4 minute read

Earl Lloyd

First Black Coach

In 1968 Lloyd broke another color barrier when he was named the first African American assistant coach in the league, signing on with the Detroit Pistons. Three years later he became the second black to be named a head coach, and the Pistons' first black coach. Lloyd was the first African American to serve as bench coach. During his short tenure, he coached future Hall of Famers Dave Bing and Bob Lanier.

Unfortunately, the Pistons went just 20-52 under Lloyd in the 1971-72 season, and Lloyd was fired after only seven games into the next season. Pistons owner Fred Zollner replaced Lloyd with Ray Scott, the first time in the NBA that a black coach succeeded a black coach. Nevertheless, Lloyd should be commended for his dedicated service to the Detroit Pistons, having served as the team's assistant coach, scout, and head coach, and as a television analyst as well.


1947 Plays for West Virginia State
1950 One of three blacks drafted by NBA teams
1950 Joins the army for two years
1952 Plays with Syracuse Nationals from 1952 to 1958
1958 Traded to Detroit Pistons
1960 Retires from professional basketball
1968 Becomes assistant coach of Detroit Pistons
1971 Becomes head coach for Pistons
1972 Is fired as coach for Pistons
2000 Honored at 50th anniversary of black players in NBA

Recognized for his contributions to basketball, he was enshrined in the Virginia Sports Hall of Fame in 1993. In 1998 Lloyd was voted one of the CIAA's 50 Greatest Players and named to the CIAA Hall of Fame. He outlived his other two black NBA history makers; Cooper died in 1984 and Clifton died in 1990.

Career Statistics

DET: Detroit Pistons; SYR: Syracuse Nationals; WSC: Washington Capitols.
1950 WSC 7 43 .457 .846 6.7 1.6 3.7
1952 SYR 64 472 .344 .693 6.9 1.0 3.8
1953 SYR 72 654 .374 .746 7.3 1.6 4.2
1954 SYR 72 731 .365 .750 7.7 2.1 3.9
1955 SYR 72 612 .335 .772 6.8 1.6 3.7
1956 SYR 72 646 .373 .749 6.0 1.6 3.9
1957 DET 61 317 .331 .745 4.7 1.0 2.9
1958 DET 72 605 .349 .753 6.9 1.3 4.0
1959 DET 68 602 .356 .800 4.7 1.3 3.3
TOTAL 560 4682 .356 .750 6.4 1.4 3.7

Awards and Accomplishments

1948-49 Leads West Virginia State to two CIAA Conference and Tournament Championships
1948-50 Named All-Conference for three consecutive years
1949-50 Named All-American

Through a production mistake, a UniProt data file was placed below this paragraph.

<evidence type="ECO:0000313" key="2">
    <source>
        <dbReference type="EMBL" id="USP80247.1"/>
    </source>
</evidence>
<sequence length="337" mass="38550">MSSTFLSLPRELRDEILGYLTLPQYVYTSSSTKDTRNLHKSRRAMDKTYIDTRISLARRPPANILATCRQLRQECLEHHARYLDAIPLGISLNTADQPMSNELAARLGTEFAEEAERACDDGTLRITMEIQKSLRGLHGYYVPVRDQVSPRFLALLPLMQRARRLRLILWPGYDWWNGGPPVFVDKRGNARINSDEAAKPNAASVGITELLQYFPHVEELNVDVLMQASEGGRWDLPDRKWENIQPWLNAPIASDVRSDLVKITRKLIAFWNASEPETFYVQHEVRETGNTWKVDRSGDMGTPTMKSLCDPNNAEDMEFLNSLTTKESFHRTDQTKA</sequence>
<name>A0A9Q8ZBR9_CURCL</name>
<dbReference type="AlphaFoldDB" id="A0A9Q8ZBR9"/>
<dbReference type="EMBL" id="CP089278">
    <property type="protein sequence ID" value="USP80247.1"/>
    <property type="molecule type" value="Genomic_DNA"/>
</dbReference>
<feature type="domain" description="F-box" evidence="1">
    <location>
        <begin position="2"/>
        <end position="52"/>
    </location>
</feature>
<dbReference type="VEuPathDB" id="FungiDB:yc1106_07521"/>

1950 First African American to play in an NBA game, on October 31
1954 Career best of 731 points
1955 First black player to win an NBA title
1956 Named CIAA Player of the Decade, 1947-56
1968 First black assistant coach in NBA
1971 First black bench coach
1993 Enshrined in Virginia Sports Hall of Fame
1998 Voted to CIAA's 50 Greatest Players, and CIAA Hall of Fame
2001 February 9, 2001, named Earl Lloyd Day throughout Virginia
2002 Finalist for induction into Basketball Hall of Fame

Where Is He Now?

To commemorate the 50th anniversary of African Americans joining the NBA, the league in 2000 honored Earl Lloyd, Chuck Cooper, and Nat Clifton with special events during the season. Lloyd was joined in pregame introductions by Clifton's daughter Anita Brown and Cooper's wife Irva and son Chuck Jr., along with 78-year-old Hank DeZonie, a former member of the New York Rens who played in 1950. Lloyd tossed up the opening tip in the season-opener between the Philadelphia 76ers and the New York Knicks.

In Lloyd's hometown of Alexandria, Virginia, the board of directors of Kids In Trouble, Inc. recognized Lloyd in 2001 by coordinating a youth basketball clinic at the Charles Houston Community Center. That same year, the mayor of Alexandria and the governor of Virginia declared February 9, 2001, as Earl Lloyd Day.

As recently as 2002, Lloyd was still receiving accolades. He was speaker for the CIAA's Men's Tip-Off Banquet held in Raleigh, North Carolina, and was named as a finalist for enshrinement into the Naismith Memorial Basketball Hall of Fame. Selected from 37 candidates, Lloyd had previously been a finalist once before.

Lloyd also found success after leaving professional basketball. He worked in the field of job placement for Detroit Board of Education for more than ten years. More recently Lloyd was employed in the community relations department of Dave Bing, Inc., a steel and automobile-parts company owned by the former Piston whom Lloyd had briefly coached. Lloyd has lived in Detroit and in Fairfield, Tennessee, with his wife Charlita. Though Lloyd was "never one to blow my own horn," his ground-breaking role in basketball assures his place in history.

Additional topics

Famous Sports StarsBasketballEarl Lloyd Biography - Virginia Native Makes History, No Jackie Robinson, First Black Coach, Chronology, Career Statistics